An overview of the first 'no exit' midwifery group practice in a tertiary maternity hospital in Western Australia: Outcomes, satisfaction and perceptions of care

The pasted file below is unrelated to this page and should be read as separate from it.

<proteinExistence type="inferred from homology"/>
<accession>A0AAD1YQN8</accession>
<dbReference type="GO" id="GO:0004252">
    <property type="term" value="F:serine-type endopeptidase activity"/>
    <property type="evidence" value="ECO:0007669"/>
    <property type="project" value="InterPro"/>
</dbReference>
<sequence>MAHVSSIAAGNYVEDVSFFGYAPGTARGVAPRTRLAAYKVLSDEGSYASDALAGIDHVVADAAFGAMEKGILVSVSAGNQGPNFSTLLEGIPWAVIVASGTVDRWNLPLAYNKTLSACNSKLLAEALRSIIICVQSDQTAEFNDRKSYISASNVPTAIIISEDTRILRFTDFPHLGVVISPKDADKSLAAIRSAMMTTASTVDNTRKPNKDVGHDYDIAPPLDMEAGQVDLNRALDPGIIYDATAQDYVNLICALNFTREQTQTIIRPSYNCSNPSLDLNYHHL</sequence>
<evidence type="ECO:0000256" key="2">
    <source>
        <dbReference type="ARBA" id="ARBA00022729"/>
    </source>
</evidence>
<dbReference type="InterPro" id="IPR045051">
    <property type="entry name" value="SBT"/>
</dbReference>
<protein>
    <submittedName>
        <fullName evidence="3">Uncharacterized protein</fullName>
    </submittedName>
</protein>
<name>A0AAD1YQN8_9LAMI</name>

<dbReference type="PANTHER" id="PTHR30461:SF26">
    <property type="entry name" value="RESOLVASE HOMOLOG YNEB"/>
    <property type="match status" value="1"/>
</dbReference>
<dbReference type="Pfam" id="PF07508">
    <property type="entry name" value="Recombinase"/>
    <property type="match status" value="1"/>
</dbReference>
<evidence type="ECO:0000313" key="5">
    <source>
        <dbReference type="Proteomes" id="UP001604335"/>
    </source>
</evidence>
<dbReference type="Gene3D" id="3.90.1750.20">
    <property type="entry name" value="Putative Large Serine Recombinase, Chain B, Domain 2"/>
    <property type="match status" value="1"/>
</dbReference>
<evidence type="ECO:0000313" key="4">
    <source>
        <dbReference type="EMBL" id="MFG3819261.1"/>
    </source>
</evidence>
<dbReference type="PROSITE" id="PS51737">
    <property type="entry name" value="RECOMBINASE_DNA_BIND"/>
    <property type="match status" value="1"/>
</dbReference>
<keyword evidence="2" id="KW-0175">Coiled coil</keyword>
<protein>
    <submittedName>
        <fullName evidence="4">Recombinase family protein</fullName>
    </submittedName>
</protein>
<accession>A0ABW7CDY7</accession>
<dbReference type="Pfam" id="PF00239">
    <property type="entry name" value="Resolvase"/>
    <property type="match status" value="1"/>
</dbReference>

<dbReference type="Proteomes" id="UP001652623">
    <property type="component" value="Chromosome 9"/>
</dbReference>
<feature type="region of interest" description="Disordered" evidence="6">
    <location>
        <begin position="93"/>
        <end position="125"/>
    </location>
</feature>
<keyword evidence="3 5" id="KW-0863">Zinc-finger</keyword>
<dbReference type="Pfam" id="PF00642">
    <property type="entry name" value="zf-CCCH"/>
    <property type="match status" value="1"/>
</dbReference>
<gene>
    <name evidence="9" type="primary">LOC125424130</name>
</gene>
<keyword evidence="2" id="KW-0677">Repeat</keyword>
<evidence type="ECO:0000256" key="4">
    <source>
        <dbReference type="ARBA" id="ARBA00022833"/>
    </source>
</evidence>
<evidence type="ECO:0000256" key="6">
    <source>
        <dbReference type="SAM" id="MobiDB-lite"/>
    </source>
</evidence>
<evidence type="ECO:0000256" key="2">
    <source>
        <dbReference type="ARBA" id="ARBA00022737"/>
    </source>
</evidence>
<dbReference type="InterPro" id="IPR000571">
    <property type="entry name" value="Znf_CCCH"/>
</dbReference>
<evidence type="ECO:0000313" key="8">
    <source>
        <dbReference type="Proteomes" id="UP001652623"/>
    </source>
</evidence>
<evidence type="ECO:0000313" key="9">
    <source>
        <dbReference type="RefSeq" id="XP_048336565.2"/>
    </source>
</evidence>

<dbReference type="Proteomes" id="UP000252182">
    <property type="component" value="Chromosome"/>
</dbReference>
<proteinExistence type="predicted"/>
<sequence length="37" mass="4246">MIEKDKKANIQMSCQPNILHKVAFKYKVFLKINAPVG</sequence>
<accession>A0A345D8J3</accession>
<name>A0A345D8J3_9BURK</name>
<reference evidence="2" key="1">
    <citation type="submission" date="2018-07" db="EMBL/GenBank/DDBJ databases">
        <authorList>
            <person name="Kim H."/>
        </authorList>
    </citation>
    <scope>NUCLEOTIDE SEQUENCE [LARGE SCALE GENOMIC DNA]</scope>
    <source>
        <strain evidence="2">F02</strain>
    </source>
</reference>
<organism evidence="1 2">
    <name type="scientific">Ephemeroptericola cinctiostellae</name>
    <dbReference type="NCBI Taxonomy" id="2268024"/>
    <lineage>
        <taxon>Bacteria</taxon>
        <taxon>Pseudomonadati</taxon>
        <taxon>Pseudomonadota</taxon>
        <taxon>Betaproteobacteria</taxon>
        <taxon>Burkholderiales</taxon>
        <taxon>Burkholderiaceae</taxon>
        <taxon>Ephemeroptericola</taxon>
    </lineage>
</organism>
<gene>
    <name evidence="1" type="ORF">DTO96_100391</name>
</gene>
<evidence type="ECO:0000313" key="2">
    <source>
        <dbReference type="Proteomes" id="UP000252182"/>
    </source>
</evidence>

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© 2016 Australian College of Midwives. Background: Midwifery group practice (MGP) is a care model offered by a primary midwife in a small team. Evidence confirms MGP is acceptable to women, safe and cost effective. Methods: We aimed to provide a systematic overview of the first 'no exit' MGP in a Western Australian (WA) tertiary maternity hospital, using a mixed methods approach, involving four phases. Between July 2013 and June 2014: phase one assessed MGP characteristics, obstetric and neonatal outcomes by parity; phase two examined women's satisfaction by mode of delivery; and phase three qualitatively explored perceptions of care. Phase four compared the proportion of MGP women and the 2012 WA birthing population. Findings: Phase one included 232 MGP women; 87% achieved a vaginal birth. Phase two included 97% (226 of 232) women, finding 98% would recommend the service. Phase three analysis of 62 interviews revealed an overarching theme 'Continuity with Midwives' encompassing six sub-themes: only a phone call away; home away from home; knowing me; a shared view; there for me; and letting it happen. Phase four compared the MGP cohort to 33,393 WA women. Intrapartum MGP women were more likely than the WA population to have a vaginal birth (87% vs 65%, P =. 0.001) and intact perineum (49% vs 36%, P =. 0.001) and less likely to use epidural/spinal analgesia (34% vs 59%, P =. 0.001), or have a caesarean (13% vs 35%, P =. 0.001). Conclusions: Mixed methods enabled systematic examination of this new 'no exit' MGP confirming safety and acceptability. Findings contribute to our knowledge of MGP models.
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